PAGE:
As luck would have it the ball was discovered by a radar technician David Baxter whose wife happens to be Japanese who could read the kana on the ball. After quick search revealed that Osabe Elementary was located in the tsunami zone, leading Baxter to believe the balls were part of the debris that had floated across the Pacific. “I tried to get the ball back to him or his family,” Baxter told NHK News. “I just wanted to help a young man try to put his life back together.” Murakami was quoted as saying “I haven’t found any personal items since the Tsunami, so I am overwhelmed with joy. I am so grateful that somebody found it, and took the time to look up such foreign characters and words.” We at American Mishima hope more items are recovered, identified, and returned to their owners who have endured so much since the Tōhoku Triple disaster of March 2011. We ask that people continue to help in this process.

Saturday, April 21, 2012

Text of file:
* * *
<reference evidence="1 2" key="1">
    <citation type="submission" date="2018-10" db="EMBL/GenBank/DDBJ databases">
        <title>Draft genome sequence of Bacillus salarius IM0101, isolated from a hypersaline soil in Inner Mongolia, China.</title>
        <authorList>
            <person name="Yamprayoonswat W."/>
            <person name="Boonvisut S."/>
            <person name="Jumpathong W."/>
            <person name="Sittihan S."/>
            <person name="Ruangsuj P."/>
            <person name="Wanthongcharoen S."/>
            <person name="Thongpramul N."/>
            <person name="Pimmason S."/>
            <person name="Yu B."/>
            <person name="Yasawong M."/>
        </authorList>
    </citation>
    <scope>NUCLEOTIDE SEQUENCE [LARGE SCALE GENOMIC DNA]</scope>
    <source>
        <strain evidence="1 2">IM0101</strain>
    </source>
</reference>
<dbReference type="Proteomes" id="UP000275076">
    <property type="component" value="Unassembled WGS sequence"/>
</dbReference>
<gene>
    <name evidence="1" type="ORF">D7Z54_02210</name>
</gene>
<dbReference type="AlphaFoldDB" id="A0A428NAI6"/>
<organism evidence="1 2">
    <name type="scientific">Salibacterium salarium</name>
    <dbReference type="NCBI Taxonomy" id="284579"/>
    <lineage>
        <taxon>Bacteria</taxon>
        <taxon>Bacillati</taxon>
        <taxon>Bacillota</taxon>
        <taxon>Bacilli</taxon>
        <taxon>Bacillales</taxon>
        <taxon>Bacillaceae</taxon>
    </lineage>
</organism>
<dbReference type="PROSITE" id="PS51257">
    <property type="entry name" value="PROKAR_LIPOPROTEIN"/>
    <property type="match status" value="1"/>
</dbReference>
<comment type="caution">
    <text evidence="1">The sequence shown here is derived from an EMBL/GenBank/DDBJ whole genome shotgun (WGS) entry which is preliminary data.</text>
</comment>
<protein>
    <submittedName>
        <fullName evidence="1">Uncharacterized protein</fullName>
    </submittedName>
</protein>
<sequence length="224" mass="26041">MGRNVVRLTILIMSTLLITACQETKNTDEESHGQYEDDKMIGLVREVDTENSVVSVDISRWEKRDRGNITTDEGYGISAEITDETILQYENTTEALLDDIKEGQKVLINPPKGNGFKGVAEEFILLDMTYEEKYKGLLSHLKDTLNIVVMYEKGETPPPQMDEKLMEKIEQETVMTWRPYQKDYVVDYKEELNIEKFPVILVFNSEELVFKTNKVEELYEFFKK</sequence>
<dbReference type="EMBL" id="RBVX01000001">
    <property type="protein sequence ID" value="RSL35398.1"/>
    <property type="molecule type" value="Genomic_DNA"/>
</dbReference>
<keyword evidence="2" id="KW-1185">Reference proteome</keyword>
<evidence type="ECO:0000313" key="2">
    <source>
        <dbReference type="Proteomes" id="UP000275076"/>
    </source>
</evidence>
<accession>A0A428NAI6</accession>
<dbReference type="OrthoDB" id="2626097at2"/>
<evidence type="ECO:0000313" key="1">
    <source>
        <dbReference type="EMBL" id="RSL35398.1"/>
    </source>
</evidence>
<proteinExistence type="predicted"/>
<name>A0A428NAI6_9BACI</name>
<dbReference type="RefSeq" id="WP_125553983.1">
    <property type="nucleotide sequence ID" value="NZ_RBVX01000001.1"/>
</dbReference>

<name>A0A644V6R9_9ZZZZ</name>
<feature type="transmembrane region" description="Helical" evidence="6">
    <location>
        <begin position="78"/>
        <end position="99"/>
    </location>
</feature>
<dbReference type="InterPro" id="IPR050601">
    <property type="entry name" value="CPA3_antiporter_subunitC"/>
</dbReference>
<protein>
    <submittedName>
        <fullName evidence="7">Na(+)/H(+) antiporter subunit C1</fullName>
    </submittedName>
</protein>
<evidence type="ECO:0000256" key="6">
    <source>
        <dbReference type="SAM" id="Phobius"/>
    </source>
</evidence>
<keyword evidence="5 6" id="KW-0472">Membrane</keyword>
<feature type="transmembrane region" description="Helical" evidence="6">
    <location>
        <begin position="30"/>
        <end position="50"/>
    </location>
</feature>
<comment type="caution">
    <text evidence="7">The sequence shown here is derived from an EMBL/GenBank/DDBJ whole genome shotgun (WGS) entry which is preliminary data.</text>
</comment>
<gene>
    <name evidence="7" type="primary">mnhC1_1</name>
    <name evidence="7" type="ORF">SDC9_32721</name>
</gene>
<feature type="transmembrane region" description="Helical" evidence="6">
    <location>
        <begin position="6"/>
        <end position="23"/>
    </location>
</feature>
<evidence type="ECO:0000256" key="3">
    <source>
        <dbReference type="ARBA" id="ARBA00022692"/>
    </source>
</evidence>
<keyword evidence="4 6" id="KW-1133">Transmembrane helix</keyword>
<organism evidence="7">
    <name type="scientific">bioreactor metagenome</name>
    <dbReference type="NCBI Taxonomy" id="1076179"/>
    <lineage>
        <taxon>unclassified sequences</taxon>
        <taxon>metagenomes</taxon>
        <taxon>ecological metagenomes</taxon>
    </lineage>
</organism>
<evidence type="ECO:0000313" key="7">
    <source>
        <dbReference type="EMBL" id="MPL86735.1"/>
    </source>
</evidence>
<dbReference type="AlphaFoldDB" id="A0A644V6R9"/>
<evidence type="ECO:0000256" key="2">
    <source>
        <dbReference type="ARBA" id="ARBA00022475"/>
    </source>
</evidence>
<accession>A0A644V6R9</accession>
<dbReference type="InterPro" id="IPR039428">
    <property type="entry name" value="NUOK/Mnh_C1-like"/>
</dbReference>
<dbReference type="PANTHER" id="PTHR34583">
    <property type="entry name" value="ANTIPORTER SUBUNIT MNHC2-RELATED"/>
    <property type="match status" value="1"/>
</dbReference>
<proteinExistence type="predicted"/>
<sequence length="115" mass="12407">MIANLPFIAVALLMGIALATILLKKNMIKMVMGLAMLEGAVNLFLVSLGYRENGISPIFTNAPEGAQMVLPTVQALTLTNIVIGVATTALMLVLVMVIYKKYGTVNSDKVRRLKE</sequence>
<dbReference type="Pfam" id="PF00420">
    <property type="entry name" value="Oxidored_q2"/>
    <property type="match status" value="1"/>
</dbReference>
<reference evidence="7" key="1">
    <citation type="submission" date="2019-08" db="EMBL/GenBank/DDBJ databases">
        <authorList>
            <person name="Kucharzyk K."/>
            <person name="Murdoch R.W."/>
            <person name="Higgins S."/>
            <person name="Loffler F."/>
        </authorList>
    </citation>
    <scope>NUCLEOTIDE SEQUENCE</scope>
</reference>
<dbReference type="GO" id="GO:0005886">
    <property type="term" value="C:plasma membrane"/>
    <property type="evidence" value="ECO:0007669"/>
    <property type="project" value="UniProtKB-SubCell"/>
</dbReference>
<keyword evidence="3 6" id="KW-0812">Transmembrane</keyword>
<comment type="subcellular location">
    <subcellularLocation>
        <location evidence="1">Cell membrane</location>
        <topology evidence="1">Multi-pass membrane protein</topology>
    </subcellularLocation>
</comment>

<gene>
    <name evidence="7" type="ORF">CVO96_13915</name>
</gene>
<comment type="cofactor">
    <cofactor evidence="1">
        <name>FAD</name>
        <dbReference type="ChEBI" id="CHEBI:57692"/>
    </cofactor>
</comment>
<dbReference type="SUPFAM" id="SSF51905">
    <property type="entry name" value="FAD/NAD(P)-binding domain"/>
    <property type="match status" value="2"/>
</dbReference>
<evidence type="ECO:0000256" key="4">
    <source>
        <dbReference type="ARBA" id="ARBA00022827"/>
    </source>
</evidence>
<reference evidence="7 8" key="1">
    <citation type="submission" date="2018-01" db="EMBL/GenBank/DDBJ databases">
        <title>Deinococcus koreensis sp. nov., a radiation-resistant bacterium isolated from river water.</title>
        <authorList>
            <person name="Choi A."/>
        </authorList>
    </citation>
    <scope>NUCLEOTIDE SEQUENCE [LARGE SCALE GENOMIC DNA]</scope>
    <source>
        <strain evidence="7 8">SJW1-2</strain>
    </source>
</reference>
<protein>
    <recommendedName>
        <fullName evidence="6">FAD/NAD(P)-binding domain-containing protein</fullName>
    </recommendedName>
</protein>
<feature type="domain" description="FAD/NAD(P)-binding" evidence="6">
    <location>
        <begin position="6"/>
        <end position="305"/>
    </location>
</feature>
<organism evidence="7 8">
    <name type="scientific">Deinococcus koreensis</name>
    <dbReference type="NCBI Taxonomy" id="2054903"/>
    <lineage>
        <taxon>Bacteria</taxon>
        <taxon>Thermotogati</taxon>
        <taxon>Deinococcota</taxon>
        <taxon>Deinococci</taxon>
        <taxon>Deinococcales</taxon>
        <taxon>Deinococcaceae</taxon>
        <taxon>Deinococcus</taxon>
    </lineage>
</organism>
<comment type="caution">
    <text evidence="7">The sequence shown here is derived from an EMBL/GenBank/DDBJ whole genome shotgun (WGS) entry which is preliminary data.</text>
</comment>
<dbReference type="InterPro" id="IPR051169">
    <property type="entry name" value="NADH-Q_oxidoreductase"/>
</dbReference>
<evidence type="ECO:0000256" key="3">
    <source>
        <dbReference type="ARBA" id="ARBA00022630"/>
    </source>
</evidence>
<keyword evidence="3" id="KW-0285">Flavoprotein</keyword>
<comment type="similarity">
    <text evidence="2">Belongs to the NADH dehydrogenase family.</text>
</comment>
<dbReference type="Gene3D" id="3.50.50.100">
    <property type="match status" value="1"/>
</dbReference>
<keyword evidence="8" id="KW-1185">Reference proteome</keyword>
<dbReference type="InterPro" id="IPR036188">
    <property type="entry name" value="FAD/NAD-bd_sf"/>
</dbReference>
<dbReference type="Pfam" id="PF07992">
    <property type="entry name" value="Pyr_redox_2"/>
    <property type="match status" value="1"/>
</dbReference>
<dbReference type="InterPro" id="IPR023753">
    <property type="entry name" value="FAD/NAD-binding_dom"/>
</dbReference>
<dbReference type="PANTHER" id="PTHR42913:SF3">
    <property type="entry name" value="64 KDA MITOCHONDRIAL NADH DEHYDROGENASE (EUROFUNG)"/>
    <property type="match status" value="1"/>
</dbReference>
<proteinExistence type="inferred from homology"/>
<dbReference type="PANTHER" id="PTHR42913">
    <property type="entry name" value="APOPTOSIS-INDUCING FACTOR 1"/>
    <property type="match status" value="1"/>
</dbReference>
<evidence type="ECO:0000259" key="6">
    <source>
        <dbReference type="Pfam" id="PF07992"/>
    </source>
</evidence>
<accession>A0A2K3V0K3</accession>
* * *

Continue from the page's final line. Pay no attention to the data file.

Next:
An Afternoon with The Dali Lama

His Holiness The 14th Dali Lama.

And so it happened! We finally got to cross off something of our rather extensive "Bucket List." His Holiness the 14th Dali Lama spoke at the Long Beach Arena to a crowd of 10,000 people and American Mishima was there. Thanks for the generosity of fellow Shingon Buddhist Tony Truong, we were able to attend H.H's lecture Peace of Mind in Troubled Times. He spoke for close to three hours offering his views on how to attain peace and happiness. We were unable to get a closer photo from the upper balcony where we sat but we do get to walk away with the words of advice and some rather amusing stories from his life. One such story involved a Japanese Buddhist who was chanting and counting his rosary beads when suddenly it broke and scattered to the floor. Rather than stop, the Japanese Buddhist continued on much to the amusement of His Holiness who admitted he wanted to stop what he was doing and help pick up the beads off the floor. Hearing him laugh was fun to hear. He said he enjoyed such human moments and he shared a few with us. From pulling the ears of his mother when he was a child to his meetings with Chairman Mao Tse-tung who oddly enough had nice things to say about the late Chinese Leader.  But what struck us was his wit as in one such recollection where he told us of an American Christian Monk who he had befriended who started using Buddhist techniques. He was quick to tell him;”That’s Buddhist Business! You leave that alone!” to the laughter of the faithful present and we were no exception.